This part will cross the Isiboro Sécure National Park and Indigenous Territory (TIPNIS), where there are over 700 species of fauna and 400 species of flora, as well as the distinct forests in the park, which play a crucial role in regulating water cycles and climate. A study estimates that sixty-four percent of the national park would be lost within eighteen years if the road is built12. The Brazilian company OAS Construtora is in charge of the construction of the road, which is expected to cost USD 415 million, eighty percent of which is to be financed by BNDES and the remaining twenty percent by the Bolivian government.
Members of the indigenous movement have insisted that they are not against the plan to build a highway linking the regions of Cochabamba and Beni. Rather, they are protesting the fact that the Bolivian government did not respect their rights by not consulting them about the proposed highway that would go right through the middle of their territory. In fact, according to Convention 169 created by the International Labor Organization (ILO) and ratified by Bolivia in 1989, indigenous communities have the right to demand consultation for any project affecting their land. The right of the indigenous people to prior consultation is also stated in the 2009 Bolivian constitution. The opponents of the highway also fear the “colonization” of the area by the cocaleros (coca farmers), who make up a significant proportion of Morales’ support base, The planned road has sharply divided opinions in Bolivia; while the indigenous have opposed the project, there have been demonstrations of support from coca growers and some trade unions defending the project because they believe it will boost development.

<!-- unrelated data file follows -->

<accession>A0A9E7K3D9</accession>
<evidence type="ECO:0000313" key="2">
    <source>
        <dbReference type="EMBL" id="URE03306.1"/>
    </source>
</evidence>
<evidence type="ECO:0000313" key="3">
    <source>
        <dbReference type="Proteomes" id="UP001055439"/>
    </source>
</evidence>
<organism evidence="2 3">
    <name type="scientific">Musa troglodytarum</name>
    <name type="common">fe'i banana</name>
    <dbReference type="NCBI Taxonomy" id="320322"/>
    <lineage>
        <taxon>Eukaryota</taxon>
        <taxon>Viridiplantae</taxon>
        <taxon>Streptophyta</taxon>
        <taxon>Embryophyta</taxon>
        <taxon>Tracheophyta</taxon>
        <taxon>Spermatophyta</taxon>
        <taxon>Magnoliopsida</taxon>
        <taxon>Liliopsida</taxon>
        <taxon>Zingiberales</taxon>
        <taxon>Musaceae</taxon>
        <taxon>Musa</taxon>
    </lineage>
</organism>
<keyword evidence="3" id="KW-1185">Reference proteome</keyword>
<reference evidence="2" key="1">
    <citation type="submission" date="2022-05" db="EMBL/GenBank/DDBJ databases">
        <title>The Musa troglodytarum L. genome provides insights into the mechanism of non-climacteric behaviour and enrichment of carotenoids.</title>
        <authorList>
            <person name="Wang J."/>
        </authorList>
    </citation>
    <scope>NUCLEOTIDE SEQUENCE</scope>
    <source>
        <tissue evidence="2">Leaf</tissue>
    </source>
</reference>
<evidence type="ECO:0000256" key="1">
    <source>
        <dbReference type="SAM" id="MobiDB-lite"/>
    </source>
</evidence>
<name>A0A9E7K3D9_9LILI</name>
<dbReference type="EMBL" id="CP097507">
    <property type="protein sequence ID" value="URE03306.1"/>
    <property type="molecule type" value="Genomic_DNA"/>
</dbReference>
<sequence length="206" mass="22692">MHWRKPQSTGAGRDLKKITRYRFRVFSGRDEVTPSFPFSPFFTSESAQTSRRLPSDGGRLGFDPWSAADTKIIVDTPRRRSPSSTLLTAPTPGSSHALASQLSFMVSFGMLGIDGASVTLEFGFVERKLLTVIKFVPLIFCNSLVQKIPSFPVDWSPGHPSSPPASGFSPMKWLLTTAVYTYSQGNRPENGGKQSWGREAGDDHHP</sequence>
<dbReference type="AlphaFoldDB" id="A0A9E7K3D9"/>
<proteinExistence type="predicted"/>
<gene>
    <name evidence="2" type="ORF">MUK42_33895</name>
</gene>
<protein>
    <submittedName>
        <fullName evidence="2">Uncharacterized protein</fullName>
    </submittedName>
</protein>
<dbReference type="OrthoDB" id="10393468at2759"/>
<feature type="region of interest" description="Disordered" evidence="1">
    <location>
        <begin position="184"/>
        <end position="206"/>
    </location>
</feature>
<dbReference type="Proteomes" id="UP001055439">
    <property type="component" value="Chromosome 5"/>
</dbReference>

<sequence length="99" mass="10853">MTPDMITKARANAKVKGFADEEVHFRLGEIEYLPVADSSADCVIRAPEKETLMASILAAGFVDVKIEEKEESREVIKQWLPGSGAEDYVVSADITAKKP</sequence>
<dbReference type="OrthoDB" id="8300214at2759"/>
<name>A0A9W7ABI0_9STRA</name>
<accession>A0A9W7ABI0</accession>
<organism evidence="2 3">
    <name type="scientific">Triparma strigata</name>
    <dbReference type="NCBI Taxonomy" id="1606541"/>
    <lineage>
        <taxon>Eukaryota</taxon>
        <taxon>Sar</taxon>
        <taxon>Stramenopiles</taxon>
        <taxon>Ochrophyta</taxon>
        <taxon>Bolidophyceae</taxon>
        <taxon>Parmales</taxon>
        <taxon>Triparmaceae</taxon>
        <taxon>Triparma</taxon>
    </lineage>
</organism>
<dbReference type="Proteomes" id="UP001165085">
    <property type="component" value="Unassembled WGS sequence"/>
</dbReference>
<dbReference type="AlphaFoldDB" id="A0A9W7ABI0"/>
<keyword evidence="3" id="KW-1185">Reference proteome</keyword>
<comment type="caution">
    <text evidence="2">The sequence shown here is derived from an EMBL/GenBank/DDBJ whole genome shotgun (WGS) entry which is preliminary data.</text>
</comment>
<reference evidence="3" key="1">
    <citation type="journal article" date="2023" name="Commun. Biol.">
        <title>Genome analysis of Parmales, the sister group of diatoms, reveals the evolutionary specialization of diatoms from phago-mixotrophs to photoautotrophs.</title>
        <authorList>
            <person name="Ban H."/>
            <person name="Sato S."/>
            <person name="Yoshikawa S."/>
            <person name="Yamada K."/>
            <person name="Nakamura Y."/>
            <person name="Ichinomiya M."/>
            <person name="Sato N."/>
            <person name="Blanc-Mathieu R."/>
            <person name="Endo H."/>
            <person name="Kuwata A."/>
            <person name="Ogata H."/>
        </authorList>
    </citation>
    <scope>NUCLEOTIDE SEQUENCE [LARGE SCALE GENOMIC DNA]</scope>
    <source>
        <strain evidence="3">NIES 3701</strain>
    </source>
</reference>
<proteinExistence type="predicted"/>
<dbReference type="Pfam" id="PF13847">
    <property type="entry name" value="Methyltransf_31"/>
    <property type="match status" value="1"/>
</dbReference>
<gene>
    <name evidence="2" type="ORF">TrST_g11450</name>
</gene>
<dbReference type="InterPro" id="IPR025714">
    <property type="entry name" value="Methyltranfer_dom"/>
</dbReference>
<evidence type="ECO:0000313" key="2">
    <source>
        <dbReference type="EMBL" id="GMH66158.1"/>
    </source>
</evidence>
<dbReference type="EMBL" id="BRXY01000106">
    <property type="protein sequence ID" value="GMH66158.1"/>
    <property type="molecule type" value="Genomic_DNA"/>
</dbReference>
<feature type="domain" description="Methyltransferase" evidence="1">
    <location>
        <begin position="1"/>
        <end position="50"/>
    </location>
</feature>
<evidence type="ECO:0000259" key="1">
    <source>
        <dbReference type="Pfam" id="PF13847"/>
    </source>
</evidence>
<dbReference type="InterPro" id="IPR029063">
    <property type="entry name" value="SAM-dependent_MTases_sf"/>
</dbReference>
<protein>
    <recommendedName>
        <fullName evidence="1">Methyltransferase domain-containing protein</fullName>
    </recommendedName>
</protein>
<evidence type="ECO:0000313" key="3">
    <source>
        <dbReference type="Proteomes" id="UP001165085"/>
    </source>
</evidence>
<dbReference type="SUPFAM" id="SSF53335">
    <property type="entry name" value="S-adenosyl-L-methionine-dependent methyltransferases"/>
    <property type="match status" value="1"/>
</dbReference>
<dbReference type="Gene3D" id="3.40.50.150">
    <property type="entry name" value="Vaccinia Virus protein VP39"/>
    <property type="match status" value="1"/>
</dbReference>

The government says the highway will lead to development when it comes to the indigenous communities living in the TIPNIS, the regions of Beni and Cochabamba, as well as for the country as a whole. It maintains that agricultural producers in Beni and Cochabamba will have greater access to markets for their goods and that the highway will increase the availability of electricity and other public facilities, thus advancing the integration of Bolivia.
In the end, after months of protests and clashes with police, the indigenous communities finally won their battle when on October 25, 2011, President Morales signed a new law banning the construction of the highway through the TIPNIS territory. After this decision, Brazil’s ambassador to Bolivia, Marcel Biato, said that the Brazilian government is now waiting for an alternative route to link the two other parts of the highway.
Although Brazil, Bolivia, and Chile are facing different problems, the three projects have the same goal: to support their respective economic growth. Unfortunately, these governments’ attempts to fulfill economic needs are clashing with the lifestyle of indigenous peoples. As those who are most affected by these projects, the native peoples strongly oppose them, defending their right to live on their land and protect it from destruction. For their part, their respective governments try in every way to defend the value of their local projects, considering them a driver of economic development until, as in the case of Bolivia, they are forced to yield to public pressures.
For such societies, a problem arises: weighing economic development against environmental protection. Clearly, this struggle is not a question of political affiliation, as evidenced by the fact that Piñera is a billionaire who heads a right-leaning coalition while Morales, a professed man of the left, is an indigenous leader of the cocaleros, who in 2009 approved a new constitution that focuses on Pachamama (Mother Earth).
This tension between economic growth and protecting indigenous rights calls into question the viability of an ideology based on the industrialization of natural resources. Can it be imagined any another way? The exhaustion of natural resources and the now palpable effects of climate change suggest that an alternative is needed. As demonstrated by protests all over the world, giving a voice to local communities regarding development is almost certainly the right place to start.
Sara Bruziches is a research analyst at the Council on Hemispheric Affairs, from where this article is adapted.